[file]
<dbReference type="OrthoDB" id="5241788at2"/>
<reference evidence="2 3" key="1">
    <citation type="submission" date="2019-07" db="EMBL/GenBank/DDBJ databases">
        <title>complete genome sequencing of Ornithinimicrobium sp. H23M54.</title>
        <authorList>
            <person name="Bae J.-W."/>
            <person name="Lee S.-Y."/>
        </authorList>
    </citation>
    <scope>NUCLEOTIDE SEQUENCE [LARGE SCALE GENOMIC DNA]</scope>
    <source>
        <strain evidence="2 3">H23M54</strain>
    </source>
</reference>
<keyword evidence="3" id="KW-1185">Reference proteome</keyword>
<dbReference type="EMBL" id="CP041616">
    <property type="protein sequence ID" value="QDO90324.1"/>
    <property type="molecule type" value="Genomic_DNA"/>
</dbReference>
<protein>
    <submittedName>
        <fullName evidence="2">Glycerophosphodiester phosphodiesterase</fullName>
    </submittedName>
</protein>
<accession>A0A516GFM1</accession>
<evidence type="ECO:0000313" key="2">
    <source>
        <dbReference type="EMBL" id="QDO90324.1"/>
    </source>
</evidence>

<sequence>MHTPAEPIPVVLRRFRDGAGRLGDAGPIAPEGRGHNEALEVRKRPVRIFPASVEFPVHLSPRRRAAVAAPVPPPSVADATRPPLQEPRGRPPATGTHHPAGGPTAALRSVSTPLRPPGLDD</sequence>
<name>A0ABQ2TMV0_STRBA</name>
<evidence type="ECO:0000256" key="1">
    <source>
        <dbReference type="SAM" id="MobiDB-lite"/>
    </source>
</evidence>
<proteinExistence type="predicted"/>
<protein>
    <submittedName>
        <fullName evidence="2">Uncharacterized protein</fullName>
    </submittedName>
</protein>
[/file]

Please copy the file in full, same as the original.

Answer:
<dbReference type="OrthoDB" id="5241788at2"/>
<reference evidence="2 3" key="1">
    <citation type="submission" date="2019-07" db="EMBL/GenBank/DDBJ databases">
        <title>complete genome sequencing of Ornithinimicrobium sp. H23M54.</title>
        <authorList>
            <person name="Bae J.-W."/>
            <person name="Lee S.-Y."/>
        </authorList>
    </citation>
    <scope>NUCLEOTIDE SEQUENCE [LARGE SCALE GENOMIC DNA]</scope>
    <source>
        <strain evidence="2 3">H23M54</strain>
    </source>
</reference>
<keyword evidence="3" id="KW-1185">Reference proteome</keyword>
<dbReference type="EMBL" id="CP041616">
    <property type="protein sequence ID" value="QDO90324.1"/>
    <property type="molecule type" value="Genomic_DNA"/>
</dbReference>
<protein>
    <submittedName>
        <fullName evidence="2">Glycerophosphodiester phosphodiesterase</fullName>
    </submittedName>
</protein>
<accession>A0A516GFM1</accession>
<evidence type="ECO:0000313" key="2">
    <source>
        <dbReference type="EMBL" id="QDO90324.1"/>
    </source>
</evidence>

<sequence>MHTPAEPIPVVLRRFRDGAGRLGDAGPIAPEGRGHNEALEVRKRPVRIFPASVEFPVHLSPRRRAAVAAPVPPPSVADATRPPLQEPRGRPPATGTHHPAGGPTAALRSVSTPLRPPGLDD</sequence>
<name>A0ABQ2TMV0_STRBA</name>
<evidence type="ECO:0000256" key="1">
    <source>
        <dbReference type="SAM" id="MobiDB-lite"/>
    </source>
</evidence>
<proteinExistence type="predicted"/>
<protein>
    <submittedName>
        <fullName evidence="2">Uncharacterized protein</fullName>
    </submittedName>
</protein>